Vector art is most commonly created in Adobe Illustrator or CorelDraw.

On to raster art. That’s Microsoft Paint or Photoshop’s world, and what people are most familiar with. Think of raster art as a big mosaic. Each little piece, or pixel, means nothing by itself, but together, they create a picture. Take a look at this tree.

Raster art is what digital photographs are made from. It’s what all web graphics are made from. It’s what Microsoft Paint creates.

So, when do you choose vector art or raster art? Many people tend to create their artwork in raster simply because it’s easier to learn the basics of Microsoft Paint or Photoshop than it it to learn the basics of Illustrator or CorelDraw. But it’s not always the best answer.

If you’re creating anything that you may want to use in various sizes, you want to use vector art. Logos are created in vector art. It’s also best to use vector art if you’re creating anything with words, that needs to be printed. As you’ll see in the next blog, because of resolution issues with raster art, text can be a real problem in raster art.

Since photos are raster art, you use raster art to manipulate photos.

You can only use raster art on the Web. So, if you’re creating art for the Web, you can create it either as raster or as vector, but you’ll have to save it as raster to put it on your Web pages.

But, I want to stress again, logos should really be created in vector art. You may think that your logo is only ever going to live on the Web, but someday you may want a business card, letterhead, a flyer or tee-shirt with your logo on it. If you must create your logo in raster art, make sure you make it big enough to start. You can always make it smaller, you can’t always make it larger.

Okay, later this week we’ll talk about resolution.

:)Sj





Don’t Click Here! Or, How to Use your Links Effectively

30 06 2010

As I was driving up to Summerfest with my sister Amy, I read to her from a Sweet Adeline chorus’ home page (gotta ♥ the iPhone!) about a unique method they were using to solicit new members.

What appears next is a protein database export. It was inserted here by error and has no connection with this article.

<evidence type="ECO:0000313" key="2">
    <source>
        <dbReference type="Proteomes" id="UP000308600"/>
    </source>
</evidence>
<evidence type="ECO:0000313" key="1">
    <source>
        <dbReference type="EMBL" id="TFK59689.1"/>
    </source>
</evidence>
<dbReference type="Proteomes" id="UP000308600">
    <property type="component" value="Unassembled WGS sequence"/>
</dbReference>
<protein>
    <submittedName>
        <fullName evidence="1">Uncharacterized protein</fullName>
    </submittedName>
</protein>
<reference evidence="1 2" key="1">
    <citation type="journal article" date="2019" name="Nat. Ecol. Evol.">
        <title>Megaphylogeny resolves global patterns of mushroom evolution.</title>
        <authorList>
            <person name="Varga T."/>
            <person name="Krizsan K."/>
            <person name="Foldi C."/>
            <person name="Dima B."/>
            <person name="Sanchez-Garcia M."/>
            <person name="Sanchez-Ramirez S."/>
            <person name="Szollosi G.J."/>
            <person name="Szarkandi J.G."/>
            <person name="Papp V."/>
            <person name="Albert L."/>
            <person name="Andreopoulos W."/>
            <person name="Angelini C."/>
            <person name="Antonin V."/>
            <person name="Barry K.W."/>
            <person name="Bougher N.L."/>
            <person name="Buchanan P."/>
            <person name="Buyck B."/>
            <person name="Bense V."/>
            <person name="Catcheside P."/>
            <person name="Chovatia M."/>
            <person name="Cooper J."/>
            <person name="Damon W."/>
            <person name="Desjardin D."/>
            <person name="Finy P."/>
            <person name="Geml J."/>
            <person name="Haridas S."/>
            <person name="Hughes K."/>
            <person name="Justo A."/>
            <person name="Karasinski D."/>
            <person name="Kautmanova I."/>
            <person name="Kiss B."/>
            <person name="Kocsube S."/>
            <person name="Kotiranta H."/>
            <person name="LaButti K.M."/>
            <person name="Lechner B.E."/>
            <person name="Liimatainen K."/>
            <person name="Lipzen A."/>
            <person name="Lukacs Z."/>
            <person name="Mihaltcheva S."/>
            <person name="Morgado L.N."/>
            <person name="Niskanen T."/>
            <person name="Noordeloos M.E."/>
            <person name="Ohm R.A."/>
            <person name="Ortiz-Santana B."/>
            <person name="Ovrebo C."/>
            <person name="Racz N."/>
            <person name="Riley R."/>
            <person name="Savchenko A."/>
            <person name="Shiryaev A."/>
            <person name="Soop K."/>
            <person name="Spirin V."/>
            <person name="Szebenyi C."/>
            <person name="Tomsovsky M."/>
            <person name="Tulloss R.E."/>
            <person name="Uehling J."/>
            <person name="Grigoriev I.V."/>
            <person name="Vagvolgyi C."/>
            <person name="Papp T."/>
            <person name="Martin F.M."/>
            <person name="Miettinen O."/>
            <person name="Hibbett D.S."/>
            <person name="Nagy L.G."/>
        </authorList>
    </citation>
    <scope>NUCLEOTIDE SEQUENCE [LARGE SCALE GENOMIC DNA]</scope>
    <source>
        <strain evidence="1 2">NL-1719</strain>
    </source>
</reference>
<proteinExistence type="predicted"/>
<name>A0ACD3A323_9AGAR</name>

“Blah blah blah,” I read, “and for more information click here.” And “click here” were the words that was the link.

I told her that you should never make “click here” the link!

She asked me why and I proceeded to explain it to her in some detail.

That’s when she told me that I should be blogging. And I told her that I wasn’t sure I had anything new to contribute. And she told me that I had the opportunity to reach out to people in my own “community” who need to understand today’s technology. Like that chorus that had a great idea for a promotion and just needed some help in promoting it…

So, with that long-winded introduction, here’s why you should never make “click here” the link.

Two reasons, actually.

1) Accessibility. A person with poor vision, no vision or dyslexia will often utilize a piece of software called a screen reader to read his computer screen out loud to him. When a screen reader reads a website, it starts at the top and reads everything on the page. This person may “skim” through the page by just tabbing through the links of the page, to see what the page has to offer. If the only thing that’s linked is “click here,” the person will have no idea where “clicking here” will take him. See the video to the right to see/hear an example of what someone might hear by using a screen reader.

So, what do text do you link to? Link to a description of what he’s going to when he clicks.

  • Register for the class instead of Click here to register for the class
  • Find more information about our director, Wolfgang Mozart instead of More information

2) SEO or Search Engine Optimization. Folks, you stick with me and you’re going to wish you knew as much about SEO as I wish I knew!

SEO is what we do to our websites so that people can find them. I’ll talk a lot about SEO on these pages, but right now, let’s just agree that if we have a website, we want people to be able to find it.

Search engines believe that one of the things that determines what a page is about, is what it links to. So, if your page is about a class that you’re offering, it will help the search engines if your links look like this

  • Register for the marketing class
  • Learn more about the teacher
  • See the class itinerary

Bottom line? Don’t “Click Here”  or “Read More.”  Put useful, meaningful words on your web pages.

Comments? Questions? How am I doing?